Pretty Yende: An Opera Star Whose Rise Began With A Fall : Deceptive Cadence A mishap in the South African soprano's Metropolitan Opera debut still makes her laugh, but that night ended with a standing ovation. Now she's in Los Angeles for The Marriage of Figaro.
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Pretty Yende: An Opera Star Whose Rise Began With A Fall

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Pretty Yende: An Opera Star Whose Rise Began With A Fall

Pretty Yende: An Opera Star Whose Rise Began With A Fall

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RENEE MONTAGNE, HOST:

Let's listen now to the sweet sound of a musical dream coming true.

(SOUNDBITE OF OPERA, "LE COMTE OMRY")

PRETTY YENDE: (Singing in foreign language).

MONTAGNE: That's soprano Pretty Yende making her debut at New York's Metropolitan Opera. When she took the stage as Adele in Rossini's "Le Comte Omry," her performance did not quite go as planned. She tripped and fell to the great astonishment of the audience. Still it was a night that she could never have imagined as a teenager in rural South Africa. Pretty Yende didn't even know what opera was until the day she was home watching TV and heard this.

(SOUNDBITE OF SONG, "LAKME FLOWER DUET")

UNIDENTIFIED WOMEN: (Singing in foreign language).

MONTAGNE: That music, the Lakme Flower Duet, was playing as part of an ad for British Airways. And when she joined us to talk about an upcoming role at LA Opera, Pretty Yende began by taking us back to that moment.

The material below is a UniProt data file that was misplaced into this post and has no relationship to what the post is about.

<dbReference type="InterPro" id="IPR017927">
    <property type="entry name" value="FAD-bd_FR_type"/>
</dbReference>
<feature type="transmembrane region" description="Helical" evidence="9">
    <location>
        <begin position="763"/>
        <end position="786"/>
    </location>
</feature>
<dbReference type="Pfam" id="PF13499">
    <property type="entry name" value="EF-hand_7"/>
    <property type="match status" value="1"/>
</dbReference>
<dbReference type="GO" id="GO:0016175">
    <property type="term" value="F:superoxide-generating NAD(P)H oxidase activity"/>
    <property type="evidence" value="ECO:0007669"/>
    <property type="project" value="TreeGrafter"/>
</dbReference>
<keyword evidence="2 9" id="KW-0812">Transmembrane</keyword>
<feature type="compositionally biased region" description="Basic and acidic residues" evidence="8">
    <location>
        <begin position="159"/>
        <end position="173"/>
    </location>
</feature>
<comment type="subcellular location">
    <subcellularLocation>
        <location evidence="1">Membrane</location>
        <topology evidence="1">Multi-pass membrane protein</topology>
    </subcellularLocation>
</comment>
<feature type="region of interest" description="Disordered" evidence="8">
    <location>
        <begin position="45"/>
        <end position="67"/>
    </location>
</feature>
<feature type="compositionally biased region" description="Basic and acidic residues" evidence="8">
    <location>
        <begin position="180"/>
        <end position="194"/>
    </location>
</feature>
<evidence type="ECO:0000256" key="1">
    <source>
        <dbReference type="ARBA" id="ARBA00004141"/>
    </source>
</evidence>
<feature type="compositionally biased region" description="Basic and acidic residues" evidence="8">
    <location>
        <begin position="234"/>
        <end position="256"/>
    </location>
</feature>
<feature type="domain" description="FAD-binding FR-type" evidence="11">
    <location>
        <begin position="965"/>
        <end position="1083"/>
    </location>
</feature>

YENDE: I hear these sounds. Just those 10 seconds - I knew that it's something that I should know but I didn't know what it was. And so I went to my high school teacher the following day and I asked him what it was, and he told me it's called opera. And I said to him is it humanly possible because at 16 I had no idea that human beings were capable of such a gift. And so he told me that of course it is humanly possible. And so he advised me to join the choir and I joined the school choir. And he told me that, Pretty, I don't think you're an opera singer. I don't think you're a singer at all. You should just continue with your quest to be an accountant because that's what I wanted to do before I heard the music. I wanted to be an accountant. But something had changed - something that I could not touch, could not see.

MONTAGNE: You've described yourself as a church girl.

YENDE: Yes.

MONTAGNE: So did you sing in a church choir?

YENDE: I grew up in the church. I grew up singing in the church. Actually, I remember walking with my grandmother to church and she would teach me songs. And she would tell me that when we get to church you will go up and stand in front of the congregation and start singing.

MONTAGNE: Could you give us a hint of the sort of song you would have been in church singing?

YENDE: In church singing - I remember this one song, which we still sing in our church, actually. It's in Zulu. It is about - we have the savior and we are very blessed to have Jesus as our savior. It goes like this - (singing in foreign language). So it's something like that. So that was the first solo song I learned from my grandmother.

MONTAGNE: I want to go to your church.

(LAUGHTER)

MONTAGNE: If they're still singing it. I do know there is one role that has become famous, and it was your debut at the Metropolitan Opera in New York.

YENDE: Right.

MONTAGNE: It was just about two years ago, a little over two years ago.